Archive for December 15th, 2011

Future Society VI   no comments

Posted at 11:33 am in Sociology

The only constant is change. Heraclitus, 500 BC

A global crisis was predicted by Prof Beddington at the Sustainable Development UK 2009 conference because of the 50% food and energy jump, rise of 30%  of fresh water need and climate change by 2030 when the population will reach 8 billion. The United Nations Environment Programme predicts widespread water shortages across Africa, Europe and Asia by 2025. The amount of fresh water available per head of the population is expected to decline sharply in that time.

In the introduction of the Future Society envisioned by the Science Community report the following problems are identified:  In its “Japan Vision 2050”, the Science Council of Japan (SCJ) points to “global environmental degradation”, “population growth” and “the widening North-South divide” as major global problems of the 21st century that seriously threaten the sustainability of human society. As a way of solving these global problems, the SCJ proposes that steps should be taken to achieve a “balance between environment and economy“. In recent years, the creation of innovations has been attracting interest in many countries. This is due to the expectation that breakthroughs forged by science, technology and innovation could solve these major global problems of the 21st century, and could achieve sustainability for humankind.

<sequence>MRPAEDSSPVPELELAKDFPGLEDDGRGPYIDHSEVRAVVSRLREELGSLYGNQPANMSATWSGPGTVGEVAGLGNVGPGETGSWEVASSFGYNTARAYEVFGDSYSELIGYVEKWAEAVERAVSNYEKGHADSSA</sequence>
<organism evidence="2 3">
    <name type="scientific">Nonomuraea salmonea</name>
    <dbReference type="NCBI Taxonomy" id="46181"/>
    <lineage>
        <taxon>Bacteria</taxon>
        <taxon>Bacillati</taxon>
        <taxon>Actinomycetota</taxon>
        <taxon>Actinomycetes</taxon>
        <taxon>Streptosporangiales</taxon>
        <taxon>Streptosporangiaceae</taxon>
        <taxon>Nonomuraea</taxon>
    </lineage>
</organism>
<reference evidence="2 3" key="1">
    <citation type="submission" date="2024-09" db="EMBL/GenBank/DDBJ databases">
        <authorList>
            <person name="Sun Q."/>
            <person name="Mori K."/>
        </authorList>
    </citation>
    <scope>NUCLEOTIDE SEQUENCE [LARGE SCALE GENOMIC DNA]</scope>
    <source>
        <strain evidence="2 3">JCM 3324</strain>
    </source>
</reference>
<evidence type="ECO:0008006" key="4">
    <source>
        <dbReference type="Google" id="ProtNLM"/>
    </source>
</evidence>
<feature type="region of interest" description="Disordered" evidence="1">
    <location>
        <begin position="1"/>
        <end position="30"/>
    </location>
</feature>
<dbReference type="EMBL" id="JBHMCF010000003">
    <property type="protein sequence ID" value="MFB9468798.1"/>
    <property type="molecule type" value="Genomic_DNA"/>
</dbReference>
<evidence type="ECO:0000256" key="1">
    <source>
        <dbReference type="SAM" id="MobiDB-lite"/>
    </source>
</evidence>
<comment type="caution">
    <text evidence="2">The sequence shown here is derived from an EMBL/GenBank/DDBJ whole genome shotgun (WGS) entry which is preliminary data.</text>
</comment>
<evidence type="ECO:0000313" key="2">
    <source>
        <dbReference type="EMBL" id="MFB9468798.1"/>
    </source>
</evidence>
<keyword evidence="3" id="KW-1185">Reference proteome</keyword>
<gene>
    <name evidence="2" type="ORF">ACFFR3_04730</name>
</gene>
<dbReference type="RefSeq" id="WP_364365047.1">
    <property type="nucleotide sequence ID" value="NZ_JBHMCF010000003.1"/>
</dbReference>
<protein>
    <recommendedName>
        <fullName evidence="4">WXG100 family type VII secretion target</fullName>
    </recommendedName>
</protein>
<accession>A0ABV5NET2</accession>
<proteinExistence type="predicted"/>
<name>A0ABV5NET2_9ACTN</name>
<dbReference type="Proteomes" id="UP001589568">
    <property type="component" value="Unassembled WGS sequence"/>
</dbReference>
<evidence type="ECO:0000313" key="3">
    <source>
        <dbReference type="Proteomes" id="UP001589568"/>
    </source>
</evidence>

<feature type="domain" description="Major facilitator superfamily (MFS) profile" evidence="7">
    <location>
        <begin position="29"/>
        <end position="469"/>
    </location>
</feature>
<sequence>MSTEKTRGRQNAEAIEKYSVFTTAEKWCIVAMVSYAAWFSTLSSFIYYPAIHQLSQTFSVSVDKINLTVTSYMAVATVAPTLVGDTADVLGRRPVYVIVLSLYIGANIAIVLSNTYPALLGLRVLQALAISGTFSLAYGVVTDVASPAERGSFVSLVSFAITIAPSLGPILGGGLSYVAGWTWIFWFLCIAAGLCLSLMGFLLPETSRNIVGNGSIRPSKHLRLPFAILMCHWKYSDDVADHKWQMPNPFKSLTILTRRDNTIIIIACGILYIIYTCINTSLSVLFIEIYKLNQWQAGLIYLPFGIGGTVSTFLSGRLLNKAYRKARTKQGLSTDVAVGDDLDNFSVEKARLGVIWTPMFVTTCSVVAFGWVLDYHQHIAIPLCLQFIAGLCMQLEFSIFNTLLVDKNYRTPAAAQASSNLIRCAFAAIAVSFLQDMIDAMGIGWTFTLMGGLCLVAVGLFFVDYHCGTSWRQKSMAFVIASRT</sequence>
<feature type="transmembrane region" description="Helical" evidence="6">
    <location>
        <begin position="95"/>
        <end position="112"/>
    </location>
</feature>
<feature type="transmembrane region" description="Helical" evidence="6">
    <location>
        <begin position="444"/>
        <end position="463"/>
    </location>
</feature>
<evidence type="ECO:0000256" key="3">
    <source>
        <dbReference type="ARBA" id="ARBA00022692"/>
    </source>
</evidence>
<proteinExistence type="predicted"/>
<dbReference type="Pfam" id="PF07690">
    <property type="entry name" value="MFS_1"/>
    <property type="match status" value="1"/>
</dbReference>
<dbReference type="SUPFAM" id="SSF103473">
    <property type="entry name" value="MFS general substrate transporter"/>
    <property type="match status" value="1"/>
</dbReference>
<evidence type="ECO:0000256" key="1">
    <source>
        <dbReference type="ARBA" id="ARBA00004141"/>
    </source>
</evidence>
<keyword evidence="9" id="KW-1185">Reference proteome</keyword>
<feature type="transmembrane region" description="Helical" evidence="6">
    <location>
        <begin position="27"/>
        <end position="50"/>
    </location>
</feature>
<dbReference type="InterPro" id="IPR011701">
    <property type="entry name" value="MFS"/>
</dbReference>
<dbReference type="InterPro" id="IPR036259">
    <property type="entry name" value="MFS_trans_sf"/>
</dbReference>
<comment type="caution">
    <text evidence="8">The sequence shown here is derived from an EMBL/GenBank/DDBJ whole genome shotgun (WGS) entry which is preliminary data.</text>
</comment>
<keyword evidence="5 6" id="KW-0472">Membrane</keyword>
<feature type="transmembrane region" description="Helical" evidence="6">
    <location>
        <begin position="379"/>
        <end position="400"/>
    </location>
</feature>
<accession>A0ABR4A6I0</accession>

The ideal society envisioned in the year 2025 will be a society in which people can live in health and safety, a society in which highly advanced information technology (IT) systems are widely used, a society in which Nature has been restored and local communities revitalized, a society in which efforts are made to solve the problems of the global environment and energy, and a society in which a suitable response has been found for the problems of water and food supply. This Report highlights innovations that should be promoted with a view to realizing this vision.

The suggested solutions are presented in 2 chapters out of which we only selected some of them:

  1. The ideal society of the future and the innovations to be promoted
    To achieve a society in which everybody can live in good health by the year 2025, society will need to be given the means to address the problems of declining birthrates, aging and population shrinkage.
    Biotechnology, information technology, and others must be integrated with a view to creating innovations that offer sufficient levels of medical and health care.
    Here, I must add my short article written for the Bionanotechnology lecture about this life-saving technology.

By integrating the development of artificial rainfall technology, desalination plants powered by solar batteries, water-retentive gel technology, and others, it will be possible to prevent desertification and create green areas in deserts.

By launching satellites that can convert solar energy into microwaves and transmitting those microwaves to Earth, photovoltaic power will be generated in outer space and the power used on Earth as a clean and efficient form of energy.

A voice-recognition portable automatic translation device will be developed to assist smooth communication between people from different parts of the world, greatly enhancing cross-cultural understanding.

2. Conditions, environments and systems for creating innovations

Deepening our understanding of science and technology, investigating “social
technology” and the nature of systems that allow science and technology to fully demonstrate their social character

Teachers’ ability to pass down the pleasure and fun of learning to their students should be fostered

Written by ad4g11 on December 15th, 2011